Fossil-based polymers are used in packaging applications because of their high barrier properties and low manufacturing costs, but environmental concerns have increased the need to develop renewable materials for barrier applications (Lavoine et al. 2012) and interest in the utilization of cellulosic materials for barrier applications has grown considerably.

The barrier properties of microfibrillated cellulose (MFC) have been studied widely. During dewatering and drying, the fibrils form a dense network due to the strong interaction between the fibrils. The dense network and the crystalline regions of MFC hinder other molecules such as oxygen from penetrating through the film (Syverud and Stenius 2009; Lavoine et al. 2012; Österberg et al. 2013). The barrier properties and strength of MFC films can thus provide an alternative for fossil-based barrier materials.

Several publications have demonstrated that it is possible to achieve high oxygen barrier properties with MFC films. The oxygen transmission rate (OTR) of MFC films is low under dry conditions due to the dense network, but it increases with increasing relative humidity (Aulin et al. 2010; Österberg et al. 2013; Herrera et al. 2017), because the increase in relative humidity weakens the hydrogen bonds and the structure of the cellulose network is loosened. The crystalline regions are however impermeable to water and a lower OTR can therefore be achieved with nanocellulose films at high relative humidities (Herrera et al. 2017; Solala et al. 2018). The water vapor transmission rate (WVTR) and water sorption of MFC are high due to the amorphous regions of the cellulose and they increase with increasing relative humidity (Aulin et al. 2010; Tammelin et al. 2015), so that MFC is a poor or only moderate water vapor barrier.

In practical applications, the barrier properties should withstand a relative humidity of 50% or higher and the barrier properties can be improved by surface modification of the MFC. Various ways to reduce the moisture sensitivity have been proposed, such as cross-linking (Herrera et al. 2017), the use of various coatings (Debeaufort et al. 2000; Spence et al. 2011; Hay et al. 2018) or post-curing. For example, both esterification and acetylation of MFC increase the hydrophobicity through surface modification, and TEMPO-oxidization of MFC enhances the gas barrier of the MFC films (Fukuzumi et al. 2009; Rodionova et al. 2011, 2013; Vuoti et al. 2013). The hydrophobization has a greater effect on the absorption of water by the MFC film than on its WVTR value. It is suggested that the volume and size of the pores in the film affect the WVTR value (Solala et al. 2018).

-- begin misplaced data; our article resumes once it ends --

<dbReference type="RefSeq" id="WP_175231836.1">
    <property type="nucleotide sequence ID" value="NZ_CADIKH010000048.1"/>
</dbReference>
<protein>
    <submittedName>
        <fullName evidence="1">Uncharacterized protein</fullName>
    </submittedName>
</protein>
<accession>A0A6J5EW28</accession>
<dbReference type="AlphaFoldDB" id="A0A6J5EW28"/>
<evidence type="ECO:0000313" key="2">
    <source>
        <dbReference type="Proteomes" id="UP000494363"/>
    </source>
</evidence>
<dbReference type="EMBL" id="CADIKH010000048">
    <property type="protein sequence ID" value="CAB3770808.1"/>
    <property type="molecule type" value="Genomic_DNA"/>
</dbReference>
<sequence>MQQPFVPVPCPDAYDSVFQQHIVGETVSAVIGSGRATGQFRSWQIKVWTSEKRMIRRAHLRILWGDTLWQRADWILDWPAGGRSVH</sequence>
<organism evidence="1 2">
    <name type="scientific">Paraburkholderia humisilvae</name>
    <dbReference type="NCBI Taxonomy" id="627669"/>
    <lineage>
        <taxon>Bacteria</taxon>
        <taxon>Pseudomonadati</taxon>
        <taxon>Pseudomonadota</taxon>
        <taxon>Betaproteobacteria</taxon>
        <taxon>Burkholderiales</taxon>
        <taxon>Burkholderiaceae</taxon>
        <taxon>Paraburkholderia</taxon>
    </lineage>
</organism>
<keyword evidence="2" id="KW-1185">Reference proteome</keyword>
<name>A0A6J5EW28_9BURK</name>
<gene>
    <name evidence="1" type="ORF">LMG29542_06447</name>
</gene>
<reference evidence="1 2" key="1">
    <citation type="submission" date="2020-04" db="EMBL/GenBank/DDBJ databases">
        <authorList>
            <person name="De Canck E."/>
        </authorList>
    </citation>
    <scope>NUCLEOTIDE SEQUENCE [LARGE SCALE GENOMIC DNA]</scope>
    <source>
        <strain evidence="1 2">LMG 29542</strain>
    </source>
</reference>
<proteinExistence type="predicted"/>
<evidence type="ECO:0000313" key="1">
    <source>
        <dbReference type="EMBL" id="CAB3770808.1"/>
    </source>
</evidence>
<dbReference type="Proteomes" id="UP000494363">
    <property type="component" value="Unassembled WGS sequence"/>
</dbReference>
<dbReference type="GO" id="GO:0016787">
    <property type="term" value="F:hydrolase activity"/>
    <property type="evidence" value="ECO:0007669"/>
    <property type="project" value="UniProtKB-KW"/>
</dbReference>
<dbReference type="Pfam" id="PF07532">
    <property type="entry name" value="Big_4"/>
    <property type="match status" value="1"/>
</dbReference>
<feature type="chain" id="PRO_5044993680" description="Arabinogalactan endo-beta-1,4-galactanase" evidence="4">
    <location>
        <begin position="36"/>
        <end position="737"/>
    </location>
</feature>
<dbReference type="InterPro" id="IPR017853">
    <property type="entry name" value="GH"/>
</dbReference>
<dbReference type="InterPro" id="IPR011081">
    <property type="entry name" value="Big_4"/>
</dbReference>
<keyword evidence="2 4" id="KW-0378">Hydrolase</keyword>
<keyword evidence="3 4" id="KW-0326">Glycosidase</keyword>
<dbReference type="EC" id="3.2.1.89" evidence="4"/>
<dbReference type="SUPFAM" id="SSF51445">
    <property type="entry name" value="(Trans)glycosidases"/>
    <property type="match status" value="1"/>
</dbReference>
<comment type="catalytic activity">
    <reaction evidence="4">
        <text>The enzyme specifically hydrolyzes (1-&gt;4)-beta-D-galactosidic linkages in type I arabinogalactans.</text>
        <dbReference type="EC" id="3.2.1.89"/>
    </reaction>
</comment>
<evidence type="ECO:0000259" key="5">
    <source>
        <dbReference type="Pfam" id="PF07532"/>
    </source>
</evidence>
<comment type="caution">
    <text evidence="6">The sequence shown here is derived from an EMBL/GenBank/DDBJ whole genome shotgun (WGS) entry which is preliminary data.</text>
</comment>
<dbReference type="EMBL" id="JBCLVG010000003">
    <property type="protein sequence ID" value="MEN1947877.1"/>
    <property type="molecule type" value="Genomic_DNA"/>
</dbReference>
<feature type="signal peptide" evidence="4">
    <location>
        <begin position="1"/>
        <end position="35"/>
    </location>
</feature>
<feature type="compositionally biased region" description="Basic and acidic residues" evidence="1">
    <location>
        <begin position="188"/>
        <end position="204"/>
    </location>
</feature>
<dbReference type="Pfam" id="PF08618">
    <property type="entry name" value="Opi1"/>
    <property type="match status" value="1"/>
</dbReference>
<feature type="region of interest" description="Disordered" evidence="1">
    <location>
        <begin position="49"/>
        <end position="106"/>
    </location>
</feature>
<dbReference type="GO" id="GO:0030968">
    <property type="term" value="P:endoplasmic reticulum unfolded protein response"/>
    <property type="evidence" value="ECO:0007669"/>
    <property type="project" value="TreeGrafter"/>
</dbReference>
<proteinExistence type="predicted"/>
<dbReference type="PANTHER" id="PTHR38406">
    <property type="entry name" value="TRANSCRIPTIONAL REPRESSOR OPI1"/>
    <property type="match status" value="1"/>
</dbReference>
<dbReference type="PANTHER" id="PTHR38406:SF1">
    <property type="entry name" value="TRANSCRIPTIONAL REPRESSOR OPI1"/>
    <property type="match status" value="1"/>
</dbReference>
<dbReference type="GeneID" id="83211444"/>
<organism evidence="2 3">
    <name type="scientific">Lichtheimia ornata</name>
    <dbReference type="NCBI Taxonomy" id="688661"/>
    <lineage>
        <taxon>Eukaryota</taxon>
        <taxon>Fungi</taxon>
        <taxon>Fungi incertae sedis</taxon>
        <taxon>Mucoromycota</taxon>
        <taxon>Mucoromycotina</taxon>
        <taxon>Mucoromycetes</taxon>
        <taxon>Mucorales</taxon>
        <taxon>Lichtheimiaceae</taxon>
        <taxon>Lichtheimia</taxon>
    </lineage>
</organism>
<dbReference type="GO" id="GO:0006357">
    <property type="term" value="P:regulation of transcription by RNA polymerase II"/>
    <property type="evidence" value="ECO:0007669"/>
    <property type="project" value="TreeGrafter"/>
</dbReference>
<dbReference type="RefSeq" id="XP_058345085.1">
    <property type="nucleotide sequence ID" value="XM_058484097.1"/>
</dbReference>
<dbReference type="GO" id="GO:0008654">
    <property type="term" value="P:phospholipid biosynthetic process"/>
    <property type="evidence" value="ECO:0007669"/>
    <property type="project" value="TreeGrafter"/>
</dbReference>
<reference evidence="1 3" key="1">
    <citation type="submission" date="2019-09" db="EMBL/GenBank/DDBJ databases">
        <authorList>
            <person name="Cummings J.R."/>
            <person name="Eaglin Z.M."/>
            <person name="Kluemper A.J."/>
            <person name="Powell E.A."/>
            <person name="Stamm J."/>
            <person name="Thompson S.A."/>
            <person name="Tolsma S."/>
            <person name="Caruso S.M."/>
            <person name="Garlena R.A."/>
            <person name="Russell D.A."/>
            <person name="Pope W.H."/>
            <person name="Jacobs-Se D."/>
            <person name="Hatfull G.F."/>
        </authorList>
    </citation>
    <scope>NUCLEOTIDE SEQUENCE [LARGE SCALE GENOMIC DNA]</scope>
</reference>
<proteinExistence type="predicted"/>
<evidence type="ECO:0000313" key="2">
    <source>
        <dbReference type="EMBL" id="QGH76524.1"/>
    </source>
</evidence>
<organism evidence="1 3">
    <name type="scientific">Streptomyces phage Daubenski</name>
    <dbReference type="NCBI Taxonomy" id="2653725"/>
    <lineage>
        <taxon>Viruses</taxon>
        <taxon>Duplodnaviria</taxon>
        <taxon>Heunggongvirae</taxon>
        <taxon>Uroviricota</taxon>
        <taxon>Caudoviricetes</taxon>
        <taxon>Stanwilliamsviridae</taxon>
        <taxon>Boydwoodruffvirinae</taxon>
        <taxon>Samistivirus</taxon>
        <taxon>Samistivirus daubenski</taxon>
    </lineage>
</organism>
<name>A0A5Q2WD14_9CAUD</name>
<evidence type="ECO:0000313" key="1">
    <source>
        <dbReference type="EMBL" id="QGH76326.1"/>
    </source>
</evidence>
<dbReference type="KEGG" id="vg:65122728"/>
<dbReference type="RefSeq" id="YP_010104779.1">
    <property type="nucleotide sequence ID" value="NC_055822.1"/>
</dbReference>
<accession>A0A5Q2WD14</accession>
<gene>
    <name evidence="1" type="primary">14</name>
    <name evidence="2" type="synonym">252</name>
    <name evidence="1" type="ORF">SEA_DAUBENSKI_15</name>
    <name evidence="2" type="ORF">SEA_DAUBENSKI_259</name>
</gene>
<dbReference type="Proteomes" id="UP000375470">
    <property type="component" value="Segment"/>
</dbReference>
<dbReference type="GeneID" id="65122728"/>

A post-thermal treatment above 100 °C of TEMPO-oxidized films and cellulose nanofibril films has been found to improve the oxygen and water vapor barrier properties due to changes in porosity and crystallinity. In addition, increasing the treatment temperature reduced the oxygen and water vapor transmission rates. Sharma et al. (2014), Xia et al. (2018) Österberg et al. (2013) reported similar effects when using hot pressing on nanofibrillated cellulose films.

In cellulose derivatization, the structure of the cellulose is chemically modified through hydroxyl groups in order to modify for example the solubility and rheological properties and the strength and barrier properties in the films (Jain et al. 2013; Paunonen 2013). For example, methyl cellulose films are transparent and they are good oxygen barriers but poor water vapor barriers (Paunonen 2013). Ethyl(hydroxyethyl)cellulose (EHEC) is a cellulose derivative which can be modified hydrophobically to increase its viscosity due to its self-associative behavior through its hydrophobic regions. The interaction between EHEC and surfactants is known to affect the cloud point and viscosity of the EHEC-surfactant solution (Thuresson and Lindman 1997). The barrier properties of cellulose derivatives such as hydroxypropyl methylcellulose and methyl cellulose have also been studied but, to our knowledge, neither ethyl(hydroxyethyl)cellulose nor methyl nanocellulose nor their combination with microfibrillated cellulose has been studied. Especially hydrophobically modified cellulose polymers are claimed to have higher moisture and water vapor resistance, whereas introduction of hydrophobic groups requires more research regarding the temperature dependence during film formation and water release during the dehydration process.

In the present work, the effect of drying temperature and solution composition on the film formation and barrier properties of EHEC, MFC or methyl nanocellulose-containing films were studied. The viscosity was measured in order to confirm interaction between the components. Oxygen barrier measurements were made to evaluate the film properties, supported with AFM and SEM imaging and surface energy measurements in order to determine the surface characteristics of the cast films.

Materials and methods

Solutions with different proportions of microfibrillated cellulose (Celish KY100G, Daicel FineChem Ltd.) or methyl nanocellulose (MeCellosic acid, MCA, Innotech Materials) and hydrophobically modified ethyl(hydroxyethyl)cellulose, (Bermocoll EHM 200, AkzoNobel Functional Chemicals AB) at 0.5 wt% concentration were cast in petri dishes and dried by evaporation at 23 °C and 50% relative humidity and at an elevated temperature (50 °C). The grammage of the films was 30 g/m2.